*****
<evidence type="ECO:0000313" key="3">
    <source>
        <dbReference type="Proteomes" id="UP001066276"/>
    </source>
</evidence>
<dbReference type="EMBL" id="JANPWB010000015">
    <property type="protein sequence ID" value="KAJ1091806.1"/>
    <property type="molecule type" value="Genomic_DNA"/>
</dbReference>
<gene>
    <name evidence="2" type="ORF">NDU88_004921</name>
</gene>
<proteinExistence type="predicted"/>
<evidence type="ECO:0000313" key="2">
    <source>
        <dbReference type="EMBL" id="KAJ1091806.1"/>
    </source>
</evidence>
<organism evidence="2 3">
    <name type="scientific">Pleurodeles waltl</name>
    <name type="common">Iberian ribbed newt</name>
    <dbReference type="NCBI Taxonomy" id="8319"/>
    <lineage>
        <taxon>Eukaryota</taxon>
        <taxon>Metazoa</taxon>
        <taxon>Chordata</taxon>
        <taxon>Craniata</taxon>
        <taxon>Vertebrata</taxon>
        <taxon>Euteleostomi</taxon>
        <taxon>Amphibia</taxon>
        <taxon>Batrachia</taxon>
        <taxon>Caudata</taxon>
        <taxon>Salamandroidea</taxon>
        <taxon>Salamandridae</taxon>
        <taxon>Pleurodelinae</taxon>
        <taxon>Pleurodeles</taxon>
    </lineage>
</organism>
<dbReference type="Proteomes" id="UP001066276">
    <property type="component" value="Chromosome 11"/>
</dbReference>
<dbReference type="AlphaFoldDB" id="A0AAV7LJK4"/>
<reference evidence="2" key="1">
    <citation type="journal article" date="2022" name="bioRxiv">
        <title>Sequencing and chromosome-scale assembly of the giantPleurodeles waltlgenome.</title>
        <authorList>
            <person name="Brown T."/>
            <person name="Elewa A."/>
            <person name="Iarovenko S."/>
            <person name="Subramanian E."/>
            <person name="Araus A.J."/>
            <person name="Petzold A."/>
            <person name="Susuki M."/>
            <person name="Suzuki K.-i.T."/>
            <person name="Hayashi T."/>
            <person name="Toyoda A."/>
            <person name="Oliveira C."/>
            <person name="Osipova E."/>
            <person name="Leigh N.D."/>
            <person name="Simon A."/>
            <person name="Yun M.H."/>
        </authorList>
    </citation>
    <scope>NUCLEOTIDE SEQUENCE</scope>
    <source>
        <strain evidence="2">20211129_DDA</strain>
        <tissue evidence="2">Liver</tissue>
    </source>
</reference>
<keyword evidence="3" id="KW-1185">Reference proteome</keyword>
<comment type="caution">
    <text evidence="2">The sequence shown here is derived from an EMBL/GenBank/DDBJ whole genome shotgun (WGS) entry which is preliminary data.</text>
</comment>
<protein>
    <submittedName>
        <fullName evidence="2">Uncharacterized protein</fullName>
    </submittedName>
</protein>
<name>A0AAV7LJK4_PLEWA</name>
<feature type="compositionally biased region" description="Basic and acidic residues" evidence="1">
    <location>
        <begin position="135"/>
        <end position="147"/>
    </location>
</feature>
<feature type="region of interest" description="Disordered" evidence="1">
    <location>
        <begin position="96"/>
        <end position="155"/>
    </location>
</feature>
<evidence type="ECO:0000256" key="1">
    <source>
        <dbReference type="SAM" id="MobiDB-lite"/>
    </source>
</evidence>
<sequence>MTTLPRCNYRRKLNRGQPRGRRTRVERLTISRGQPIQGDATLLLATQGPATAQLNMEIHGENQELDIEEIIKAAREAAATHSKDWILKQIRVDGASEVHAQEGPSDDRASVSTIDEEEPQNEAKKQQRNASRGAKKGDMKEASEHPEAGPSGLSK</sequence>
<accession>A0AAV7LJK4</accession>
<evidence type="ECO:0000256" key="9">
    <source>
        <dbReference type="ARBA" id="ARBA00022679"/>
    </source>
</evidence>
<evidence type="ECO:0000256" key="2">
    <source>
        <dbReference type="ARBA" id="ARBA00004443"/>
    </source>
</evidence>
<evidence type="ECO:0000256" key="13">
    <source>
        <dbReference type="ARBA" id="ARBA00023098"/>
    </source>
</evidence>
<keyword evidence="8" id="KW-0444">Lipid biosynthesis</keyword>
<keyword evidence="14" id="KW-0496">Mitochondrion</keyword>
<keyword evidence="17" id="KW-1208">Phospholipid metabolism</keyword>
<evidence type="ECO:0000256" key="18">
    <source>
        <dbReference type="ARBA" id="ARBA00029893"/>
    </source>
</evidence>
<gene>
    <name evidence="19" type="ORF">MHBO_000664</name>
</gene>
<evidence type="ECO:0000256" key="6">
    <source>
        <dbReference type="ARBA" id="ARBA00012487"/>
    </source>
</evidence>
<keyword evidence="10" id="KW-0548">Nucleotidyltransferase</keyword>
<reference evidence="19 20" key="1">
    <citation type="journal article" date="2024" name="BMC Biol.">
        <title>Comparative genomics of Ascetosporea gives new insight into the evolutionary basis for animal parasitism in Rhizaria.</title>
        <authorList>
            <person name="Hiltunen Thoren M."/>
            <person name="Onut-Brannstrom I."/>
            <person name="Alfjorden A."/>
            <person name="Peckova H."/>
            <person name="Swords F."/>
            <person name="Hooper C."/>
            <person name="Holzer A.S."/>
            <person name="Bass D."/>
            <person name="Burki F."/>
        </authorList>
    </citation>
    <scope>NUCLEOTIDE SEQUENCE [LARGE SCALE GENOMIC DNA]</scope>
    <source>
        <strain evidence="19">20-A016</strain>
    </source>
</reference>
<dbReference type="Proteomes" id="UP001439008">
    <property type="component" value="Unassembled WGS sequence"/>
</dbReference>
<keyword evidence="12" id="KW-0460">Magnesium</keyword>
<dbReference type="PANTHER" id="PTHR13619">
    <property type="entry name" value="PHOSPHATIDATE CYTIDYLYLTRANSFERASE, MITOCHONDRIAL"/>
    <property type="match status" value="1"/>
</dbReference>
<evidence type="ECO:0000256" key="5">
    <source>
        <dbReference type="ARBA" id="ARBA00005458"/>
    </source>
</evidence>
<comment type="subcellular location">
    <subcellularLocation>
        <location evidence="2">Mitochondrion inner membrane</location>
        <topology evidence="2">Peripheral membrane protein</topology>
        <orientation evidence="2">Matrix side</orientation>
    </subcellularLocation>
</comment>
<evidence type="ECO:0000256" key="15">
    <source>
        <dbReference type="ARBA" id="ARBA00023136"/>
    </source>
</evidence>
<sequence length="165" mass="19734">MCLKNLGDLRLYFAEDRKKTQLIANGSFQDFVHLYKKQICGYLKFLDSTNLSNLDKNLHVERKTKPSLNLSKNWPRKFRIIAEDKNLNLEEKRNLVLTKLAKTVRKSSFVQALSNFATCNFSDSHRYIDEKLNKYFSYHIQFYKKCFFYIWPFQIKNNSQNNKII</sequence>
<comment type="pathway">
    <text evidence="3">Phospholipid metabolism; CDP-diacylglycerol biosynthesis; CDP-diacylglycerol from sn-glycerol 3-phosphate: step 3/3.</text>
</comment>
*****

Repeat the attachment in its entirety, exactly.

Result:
<evidence type="ECO:0000313" key="3">
    <source>
        <dbReference type="Proteomes" id="UP001066276"/>
    </source>
</evidence>
<dbReference type="EMBL" id="JANPWB010000015">
    <property type="protein sequence ID" value="KAJ1091806.1"/>
    <property type="molecule type" value="Genomic_DNA"/>
</dbReference>
<gene>
    <name evidence="2" type="ORF">NDU88_004921</name>
</gene>
<proteinExistence type="predicted"/>
<evidence type="ECO:0000313" key="2">
    <source>
        <dbReference type="EMBL" id="KAJ1091806.1"/>
    </source>
</evidence>
<organism evidence="2 3">
    <name type="scientific">Pleurodeles waltl</name>
    <name type="common">Iberian ribbed newt</name>
    <dbReference type="NCBI Taxonomy" id="8319"/>
    <lineage>
        <taxon>Eukaryota</taxon>
        <taxon>Metazoa</taxon>
        <taxon>Chordata</taxon>
        <taxon>Craniata</taxon>
        <taxon>Vertebrata</taxon>
        <taxon>Euteleostomi</taxon>
        <taxon>Amphibia</taxon>
        <taxon>Batrachia</taxon>
        <taxon>Caudata</taxon>
        <taxon>Salamandroidea</taxon>
        <taxon>Salamandridae</taxon>
        <taxon>Pleurodelinae</taxon>
        <taxon>Pleurodeles</taxon>
    </lineage>
</organism>
<dbReference type="Proteomes" id="UP001066276">
    <property type="component" value="Chromosome 11"/>
</dbReference>
<dbReference type="AlphaFoldDB" id="A0AAV7LJK4"/>
<reference evidence="2" key="1">
    <citation type="journal article" date="2022" name="bioRxiv">
        <title>Sequencing and chromosome-scale assembly of the giantPleurodeles waltlgenome.</title>
        <authorList>
            <person name="Brown T."/>
            <person name="Elewa A."/>
            <person name="Iarovenko S."/>
            <person name="Subramanian E."/>
            <person name="Araus A.J."/>
            <person name="Petzold A."/>
            <person name="Susuki M."/>
            <person name="Suzuki K.-i.T."/>
            <person name="Hayashi T."/>
            <person name="Toyoda A."/>
            <person name="Oliveira C."/>
            <person name="Osipova E."/>
            <person name="Leigh N.D."/>
            <person name="Simon A."/>
            <person name="Yun M.H."/>
        </authorList>
    </citation>
    <scope>NUCLEOTIDE SEQUENCE</scope>
    <source>
        <strain evidence="2">20211129_DDA</strain>
        <tissue evidence="2">Liver</tissue>
    </source>
</reference>
<keyword evidence="3" id="KW-1185">Reference proteome</keyword>
<comment type="caution">
    <text evidence="2">The sequence shown here is derived from an EMBL/GenBank/DDBJ whole genome shotgun (WGS) entry which is preliminary data.</text>
</comment>
<protein>
    <submittedName>
        <fullName evidence="2">Uncharacterized protein</fullName>
    </submittedName>
</protein>
<name>A0AAV7LJK4_PLEWA</name>
<feature type="compositionally biased region" description="Basic and acidic residues" evidence="1">
    <location>
        <begin position="135"/>
        <end position="147"/>
    </location>
</feature>
<feature type="region of interest" description="Disordered" evidence="1">
    <location>
        <begin position="96"/>
        <end position="155"/>
    </location>
</feature>
<evidence type="ECO:0000256" key="1">
    <source>
        <dbReference type="SAM" id="MobiDB-lite"/>
    </source>
</evidence>
<sequence>MTTLPRCNYRRKLNRGQPRGRRTRVERLTISRGQPIQGDATLLLATQGPATAQLNMEIHGENQELDIEEIIKAAREAAATHSKDWILKQIRVDGASEVHAQEGPSDDRASVSTIDEEEPQNEAKKQQRNASRGAKKGDMKEASEHPEAGPSGLSK</sequence>
<accession>A0AAV7LJK4</accession>
<evidence type="ECO:0000256" key="9">
    <source>
        <dbReference type="ARBA" id="ARBA00022679"/>
    </source>
</evidence>
<evidence type="ECO:0000256" key="2">
    <source>
        <dbReference type="ARBA" id="ARBA00004443"/>
    </source>
</evidence>
<evidence type="ECO:0000256" key="13">
    <source>
        <dbReference type="ARBA" id="ARBA00023098"/>
    </source>
</evidence>
<keyword evidence="8" id="KW-0444">Lipid biosynthesis</keyword>
<keyword evidence="14" id="KW-0496">Mitochondrion</keyword>
<keyword evidence="17" id="KW-1208">Phospholipid metabolism</keyword>
<evidence type="ECO:0000256" key="18">
    <source>
        <dbReference type="ARBA" id="ARBA00029893"/>
    </source>
</evidence>
<gene>
    <name evidence="19" type="ORF">MHBO_000664</name>
</gene>
<evidence type="ECO:0000256" key="6">
    <source>
        <dbReference type="ARBA" id="ARBA00012487"/>
    </source>
</evidence>
<keyword evidence="10" id="KW-0548">Nucleotidyltransferase</keyword>
<reference evidence="19 20" key="1">
    <citation type="journal article" date="2024" name="BMC Biol.">
        <title>Comparative genomics of Ascetosporea gives new insight into the evolutionary basis for animal parasitism in Rhizaria.</title>
        <authorList>
            <person name="Hiltunen Thoren M."/>
            <person name="Onut-Brannstrom I."/>
            <person name="Alfjorden A."/>
            <person name="Peckova H."/>
            <person name="Swords F."/>
            <person name="Hooper C."/>
            <person name="Holzer A.S."/>
            <person name="Bass D."/>
            <person name="Burki F."/>
        </authorList>
    </citation>
    <scope>NUCLEOTIDE SEQUENCE [LARGE SCALE GENOMIC DNA]</scope>
    <source>
        <strain evidence="19">20-A016</strain>
    </source>
</reference>
<dbReference type="Proteomes" id="UP001439008">
    <property type="component" value="Unassembled WGS sequence"/>
</dbReference>
<keyword evidence="12" id="KW-0460">Magnesium</keyword>
<dbReference type="PANTHER" id="PTHR13619">
    <property type="entry name" value="PHOSPHATIDATE CYTIDYLYLTRANSFERASE, MITOCHONDRIAL"/>
    <property type="match status" value="1"/>
</dbReference>
<evidence type="ECO:0000256" key="5">
    <source>
        <dbReference type="ARBA" id="ARBA00005458"/>
    </source>
</evidence>
<comment type="subcellular location">
    <subcellularLocation>
        <location evidence="2">Mitochondrion inner membrane</location>
        <topology evidence="2">Peripheral membrane protein</topology>
        <orientation evidence="2">Matrix side</orientation>
    </subcellularLocation>
</comment>
<evidence type="ECO:0000256" key="15">
    <source>
        <dbReference type="ARBA" id="ARBA00023136"/>
    </source>
</evidence>
<sequence length="165" mass="19734">MCLKNLGDLRLYFAEDRKKTQLIANGSFQDFVHLYKKQICGYLKFLDSTNLSNLDKNLHVERKTKPSLNLSKNWPRKFRIIAEDKNLNLEEKRNLVLTKLAKTVRKSSFVQALSNFATCNFSDSHRYIDEKLNKYFSYHIQFYKKCFFYIWPFQIKNNSQNNKII</sequence>
<comment type="pathway">
    <text evidence="3">Phospholipid metabolism; CDP-diacylglycerol biosynthesis; CDP-diacylglycerol from sn-glycerol 3-phosphate: step 3/3.</text>
</comment>